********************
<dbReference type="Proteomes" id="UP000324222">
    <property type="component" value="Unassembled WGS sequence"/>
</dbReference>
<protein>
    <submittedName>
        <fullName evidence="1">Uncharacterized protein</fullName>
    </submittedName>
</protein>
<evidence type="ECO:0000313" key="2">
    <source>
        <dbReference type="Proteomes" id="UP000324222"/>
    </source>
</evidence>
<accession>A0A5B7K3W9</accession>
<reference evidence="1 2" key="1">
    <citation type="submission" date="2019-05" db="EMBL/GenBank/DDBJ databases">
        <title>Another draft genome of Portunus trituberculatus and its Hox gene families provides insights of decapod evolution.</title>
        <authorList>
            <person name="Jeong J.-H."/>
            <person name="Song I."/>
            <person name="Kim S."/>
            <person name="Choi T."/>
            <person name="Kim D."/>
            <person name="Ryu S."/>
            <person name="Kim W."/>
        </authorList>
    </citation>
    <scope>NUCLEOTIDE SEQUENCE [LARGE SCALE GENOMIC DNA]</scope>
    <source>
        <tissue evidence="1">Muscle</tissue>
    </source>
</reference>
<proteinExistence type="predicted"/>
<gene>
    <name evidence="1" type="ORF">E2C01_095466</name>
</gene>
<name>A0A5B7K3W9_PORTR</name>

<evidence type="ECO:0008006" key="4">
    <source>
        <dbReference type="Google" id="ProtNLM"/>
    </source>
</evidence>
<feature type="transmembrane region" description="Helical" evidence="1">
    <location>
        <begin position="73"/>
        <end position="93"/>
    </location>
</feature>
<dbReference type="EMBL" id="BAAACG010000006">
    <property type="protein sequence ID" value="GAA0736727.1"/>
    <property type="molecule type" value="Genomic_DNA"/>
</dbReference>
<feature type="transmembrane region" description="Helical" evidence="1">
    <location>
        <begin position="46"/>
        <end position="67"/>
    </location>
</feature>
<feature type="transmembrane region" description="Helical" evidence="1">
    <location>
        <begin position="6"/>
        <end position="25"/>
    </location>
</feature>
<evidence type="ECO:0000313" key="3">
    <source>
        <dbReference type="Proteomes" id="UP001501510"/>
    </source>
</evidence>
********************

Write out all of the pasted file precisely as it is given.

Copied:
<dbReference type="Proteomes" id="UP000324222">
    <property type="component" value="Unassembled WGS sequence"/>
</dbReference>
<protein>
    <submittedName>
        <fullName evidence="1">Uncharacterized protein</fullName>
    </submittedName>
</protein>
<evidence type="ECO:0000313" key="2">
    <source>
        <dbReference type="Proteomes" id="UP000324222"/>
    </source>
</evidence>
<accession>A0A5B7K3W9</accession>
<reference evidence="1 2" key="1">
    <citation type="submission" date="2019-05" db="EMBL/GenBank/DDBJ databases">
        <title>Another draft genome of Portunus trituberculatus and its Hox gene families provides insights of decapod evolution.</title>
        <authorList>
            <person name="Jeong J.-H."/>
            <person name="Song I."/>
            <person name="Kim S."/>
            <person name="Choi T."/>
            <person name="Kim D."/>
            <person name="Ryu S."/>
            <person name="Kim W."/>
        </authorList>
    </citation>
    <scope>NUCLEOTIDE SEQUENCE [LARGE SCALE GENOMIC DNA]</scope>
    <source>
        <tissue evidence="1">Muscle</tissue>
    </source>
</reference>
<proteinExistence type="predicted"/>
<gene>
    <name evidence="1" type="ORF">E2C01_095466</name>
</gene>
<name>A0A5B7K3W9_PORTR</name>

<evidence type="ECO:0008006" key="4">
    <source>
        <dbReference type="Google" id="ProtNLM"/>
    </source>
</evidence>
<feature type="transmembrane region" description="Helical" evidence="1">
    <location>
        <begin position="73"/>
        <end position="93"/>
    </location>
</feature>
<dbReference type="EMBL" id="BAAACG010000006">
    <property type="protein sequence ID" value="GAA0736727.1"/>
    <property type="molecule type" value="Genomic_DNA"/>
</dbReference>
<feature type="transmembrane region" description="Helical" evidence="1">
    <location>
        <begin position="46"/>
        <end position="67"/>
    </location>
</feature>
<feature type="transmembrane region" description="Helical" evidence="1">
    <location>
        <begin position="6"/>
        <end position="25"/>
    </location>
</feature>
<evidence type="ECO:0000313" key="3">
    <source>
        <dbReference type="Proteomes" id="UP001501510"/>
    </source>
</evidence>